From a small, bogside cabin in rural New England, 38-year-old Aimee Slater unravels the story of her life, attempting to make sense of the tangled thread that leads from her mother's house-a short, unbridgeable distance away-to the world she now inhabits. It is soon after the Civil War; Aimee lives alone, but is graced with visits from two friends, a crippled man and a troubled eleven-year-old girl. She is perpetually caught between the sensual world she so desires and the divine retribution passed down to her by her mother's scorn. How Aimee ultimately creates a life for herself and bridges that distance makes for a moving story of love and loss. Told in a voice of spare New England lyricism, Unravelling is a remarkably haunting account of the power of redemption.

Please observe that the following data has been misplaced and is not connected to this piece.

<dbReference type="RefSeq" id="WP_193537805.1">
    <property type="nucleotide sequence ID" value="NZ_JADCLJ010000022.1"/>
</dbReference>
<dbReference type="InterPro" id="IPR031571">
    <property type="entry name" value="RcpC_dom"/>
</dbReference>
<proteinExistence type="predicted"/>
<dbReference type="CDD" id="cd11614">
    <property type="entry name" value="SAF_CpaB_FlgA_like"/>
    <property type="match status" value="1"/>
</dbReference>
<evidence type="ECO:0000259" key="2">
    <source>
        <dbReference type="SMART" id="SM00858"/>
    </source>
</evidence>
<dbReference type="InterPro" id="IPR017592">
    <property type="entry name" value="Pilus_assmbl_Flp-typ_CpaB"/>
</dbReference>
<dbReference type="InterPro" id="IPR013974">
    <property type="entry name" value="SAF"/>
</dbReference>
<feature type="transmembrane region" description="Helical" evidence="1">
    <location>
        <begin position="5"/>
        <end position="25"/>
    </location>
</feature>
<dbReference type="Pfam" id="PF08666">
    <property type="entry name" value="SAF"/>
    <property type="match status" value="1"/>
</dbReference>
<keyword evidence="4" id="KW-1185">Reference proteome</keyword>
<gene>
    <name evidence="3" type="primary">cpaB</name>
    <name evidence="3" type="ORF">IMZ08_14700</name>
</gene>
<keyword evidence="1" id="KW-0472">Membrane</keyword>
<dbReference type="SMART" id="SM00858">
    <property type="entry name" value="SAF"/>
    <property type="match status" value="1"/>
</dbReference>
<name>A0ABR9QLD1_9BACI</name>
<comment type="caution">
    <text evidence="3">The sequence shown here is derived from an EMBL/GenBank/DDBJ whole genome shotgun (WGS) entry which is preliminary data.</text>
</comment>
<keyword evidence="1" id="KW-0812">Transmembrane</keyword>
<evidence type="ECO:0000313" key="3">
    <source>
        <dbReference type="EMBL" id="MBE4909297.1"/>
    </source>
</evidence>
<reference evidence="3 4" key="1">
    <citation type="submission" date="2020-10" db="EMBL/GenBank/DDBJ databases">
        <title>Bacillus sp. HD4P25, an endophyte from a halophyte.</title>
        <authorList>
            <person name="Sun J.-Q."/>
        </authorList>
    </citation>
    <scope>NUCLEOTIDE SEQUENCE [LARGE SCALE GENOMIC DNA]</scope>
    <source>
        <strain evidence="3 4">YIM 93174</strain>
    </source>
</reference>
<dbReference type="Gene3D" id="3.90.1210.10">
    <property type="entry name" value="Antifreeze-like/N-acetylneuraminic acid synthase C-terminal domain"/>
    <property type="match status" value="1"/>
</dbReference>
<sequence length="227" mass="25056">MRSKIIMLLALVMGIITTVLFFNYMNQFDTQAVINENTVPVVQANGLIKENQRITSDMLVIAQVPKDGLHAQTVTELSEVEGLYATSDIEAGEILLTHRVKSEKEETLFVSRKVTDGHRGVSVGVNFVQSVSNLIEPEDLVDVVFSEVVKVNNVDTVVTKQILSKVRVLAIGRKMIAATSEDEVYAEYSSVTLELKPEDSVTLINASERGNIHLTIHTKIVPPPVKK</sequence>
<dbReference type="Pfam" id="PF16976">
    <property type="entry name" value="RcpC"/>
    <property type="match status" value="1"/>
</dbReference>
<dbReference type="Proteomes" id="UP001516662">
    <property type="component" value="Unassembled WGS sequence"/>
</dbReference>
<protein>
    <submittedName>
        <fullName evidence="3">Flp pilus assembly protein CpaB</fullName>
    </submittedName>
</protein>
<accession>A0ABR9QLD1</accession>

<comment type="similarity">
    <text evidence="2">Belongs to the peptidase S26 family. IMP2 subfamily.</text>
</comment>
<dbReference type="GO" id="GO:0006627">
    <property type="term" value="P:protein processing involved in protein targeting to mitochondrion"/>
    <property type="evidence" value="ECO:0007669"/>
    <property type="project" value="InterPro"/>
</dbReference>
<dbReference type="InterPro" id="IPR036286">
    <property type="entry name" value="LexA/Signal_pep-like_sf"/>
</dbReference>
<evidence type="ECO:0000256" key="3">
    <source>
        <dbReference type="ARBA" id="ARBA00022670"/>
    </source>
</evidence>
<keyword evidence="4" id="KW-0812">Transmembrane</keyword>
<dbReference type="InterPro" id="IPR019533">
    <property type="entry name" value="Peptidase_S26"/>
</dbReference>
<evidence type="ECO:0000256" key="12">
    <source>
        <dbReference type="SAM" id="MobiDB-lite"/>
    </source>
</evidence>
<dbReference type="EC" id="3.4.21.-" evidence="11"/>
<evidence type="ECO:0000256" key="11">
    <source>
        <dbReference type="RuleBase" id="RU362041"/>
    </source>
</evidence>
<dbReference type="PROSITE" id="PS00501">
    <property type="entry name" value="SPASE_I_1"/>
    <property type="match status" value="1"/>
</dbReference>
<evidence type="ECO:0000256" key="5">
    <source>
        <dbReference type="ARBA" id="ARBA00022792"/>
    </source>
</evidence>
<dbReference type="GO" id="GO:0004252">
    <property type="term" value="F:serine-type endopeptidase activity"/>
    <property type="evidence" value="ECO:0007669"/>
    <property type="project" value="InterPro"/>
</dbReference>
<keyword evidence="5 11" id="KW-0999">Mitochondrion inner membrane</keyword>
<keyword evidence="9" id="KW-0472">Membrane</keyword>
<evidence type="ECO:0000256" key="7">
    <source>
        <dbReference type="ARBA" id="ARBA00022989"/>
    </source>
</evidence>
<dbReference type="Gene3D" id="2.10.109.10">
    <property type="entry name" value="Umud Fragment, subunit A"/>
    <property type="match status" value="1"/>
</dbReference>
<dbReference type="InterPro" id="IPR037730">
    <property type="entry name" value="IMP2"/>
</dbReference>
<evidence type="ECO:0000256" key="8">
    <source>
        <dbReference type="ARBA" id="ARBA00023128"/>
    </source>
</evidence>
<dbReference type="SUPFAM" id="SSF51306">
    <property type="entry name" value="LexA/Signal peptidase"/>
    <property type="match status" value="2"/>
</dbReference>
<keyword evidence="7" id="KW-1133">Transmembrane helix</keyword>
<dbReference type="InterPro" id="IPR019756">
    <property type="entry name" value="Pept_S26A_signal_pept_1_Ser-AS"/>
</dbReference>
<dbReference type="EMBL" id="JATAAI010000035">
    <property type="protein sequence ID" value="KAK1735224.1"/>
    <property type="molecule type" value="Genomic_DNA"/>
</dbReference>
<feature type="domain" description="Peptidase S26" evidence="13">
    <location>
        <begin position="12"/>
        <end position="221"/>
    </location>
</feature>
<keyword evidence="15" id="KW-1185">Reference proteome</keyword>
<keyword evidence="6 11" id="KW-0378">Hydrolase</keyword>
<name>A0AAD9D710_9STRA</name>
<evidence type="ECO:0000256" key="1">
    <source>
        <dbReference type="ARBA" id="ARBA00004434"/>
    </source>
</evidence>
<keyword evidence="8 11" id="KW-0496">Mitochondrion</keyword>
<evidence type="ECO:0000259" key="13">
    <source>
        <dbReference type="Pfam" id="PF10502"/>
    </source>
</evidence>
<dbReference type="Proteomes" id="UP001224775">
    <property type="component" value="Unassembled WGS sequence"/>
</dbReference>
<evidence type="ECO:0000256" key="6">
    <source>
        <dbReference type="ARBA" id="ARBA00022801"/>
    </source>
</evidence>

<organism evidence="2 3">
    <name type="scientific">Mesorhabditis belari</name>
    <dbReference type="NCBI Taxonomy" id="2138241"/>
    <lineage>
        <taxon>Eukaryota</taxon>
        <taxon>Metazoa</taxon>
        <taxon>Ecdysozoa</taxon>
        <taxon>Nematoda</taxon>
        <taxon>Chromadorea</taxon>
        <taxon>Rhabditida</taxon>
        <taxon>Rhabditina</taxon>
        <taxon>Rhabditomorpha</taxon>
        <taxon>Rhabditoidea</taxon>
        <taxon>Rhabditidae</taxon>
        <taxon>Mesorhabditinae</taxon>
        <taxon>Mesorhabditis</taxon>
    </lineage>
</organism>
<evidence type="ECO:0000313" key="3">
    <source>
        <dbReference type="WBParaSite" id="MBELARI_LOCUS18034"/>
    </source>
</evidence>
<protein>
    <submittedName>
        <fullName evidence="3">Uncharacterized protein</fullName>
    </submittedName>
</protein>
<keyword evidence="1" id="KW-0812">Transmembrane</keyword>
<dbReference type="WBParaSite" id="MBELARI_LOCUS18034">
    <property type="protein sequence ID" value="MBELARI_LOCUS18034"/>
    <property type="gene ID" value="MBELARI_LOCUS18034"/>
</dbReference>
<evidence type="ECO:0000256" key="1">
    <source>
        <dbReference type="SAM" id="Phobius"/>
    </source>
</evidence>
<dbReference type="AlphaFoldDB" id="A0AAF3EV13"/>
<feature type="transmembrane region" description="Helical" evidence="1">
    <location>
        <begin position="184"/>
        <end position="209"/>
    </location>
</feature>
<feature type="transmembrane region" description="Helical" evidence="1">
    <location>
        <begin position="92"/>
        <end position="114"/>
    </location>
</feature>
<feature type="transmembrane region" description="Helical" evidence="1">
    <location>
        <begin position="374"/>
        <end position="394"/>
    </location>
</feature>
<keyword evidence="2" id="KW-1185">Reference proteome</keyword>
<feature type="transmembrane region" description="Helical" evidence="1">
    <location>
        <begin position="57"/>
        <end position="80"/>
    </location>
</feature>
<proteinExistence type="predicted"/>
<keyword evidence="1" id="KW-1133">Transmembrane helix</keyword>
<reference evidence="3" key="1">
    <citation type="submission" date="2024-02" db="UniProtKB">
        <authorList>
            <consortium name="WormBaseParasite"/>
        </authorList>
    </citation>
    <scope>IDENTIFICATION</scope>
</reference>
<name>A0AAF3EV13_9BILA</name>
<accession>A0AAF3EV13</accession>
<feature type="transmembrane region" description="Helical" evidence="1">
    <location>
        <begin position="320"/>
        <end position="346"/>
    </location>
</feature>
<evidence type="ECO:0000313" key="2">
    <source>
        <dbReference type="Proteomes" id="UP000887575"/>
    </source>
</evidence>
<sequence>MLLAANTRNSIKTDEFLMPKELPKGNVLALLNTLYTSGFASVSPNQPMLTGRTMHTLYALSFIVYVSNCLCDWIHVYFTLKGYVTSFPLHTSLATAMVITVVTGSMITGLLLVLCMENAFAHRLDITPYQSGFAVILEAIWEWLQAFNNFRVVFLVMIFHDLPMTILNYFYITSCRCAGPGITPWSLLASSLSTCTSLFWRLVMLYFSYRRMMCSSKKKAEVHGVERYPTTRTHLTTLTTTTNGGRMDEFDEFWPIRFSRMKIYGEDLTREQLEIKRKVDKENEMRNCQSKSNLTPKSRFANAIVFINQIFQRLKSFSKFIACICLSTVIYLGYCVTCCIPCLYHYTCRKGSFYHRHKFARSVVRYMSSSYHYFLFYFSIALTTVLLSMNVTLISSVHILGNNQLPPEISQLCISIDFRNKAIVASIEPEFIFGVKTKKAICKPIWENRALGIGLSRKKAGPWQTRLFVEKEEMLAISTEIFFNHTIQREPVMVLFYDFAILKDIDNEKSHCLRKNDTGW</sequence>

“Like Margaret Atwood in Alias Grace, Elizabeth Graver examines what happens when a nineteenth-century woman defies the conventions of her place and time. . . . This tender, thoughtful novel pays tribute to the way a woman can ultimately patch together her crazy quilt of independence and fulfillment.""-Glamour
“A pleasure, quiet and increasingly gripping. In images as simple and specific as that of Aimee's blind rabbit sniffing its salt lick, Graver endows the habits of coping with a profound dignity.""-The New Yorker
“This beautiful novel captures the bittersweet relationship between mothers and daughters, where what is not said is just as important as what is.""-Seventeen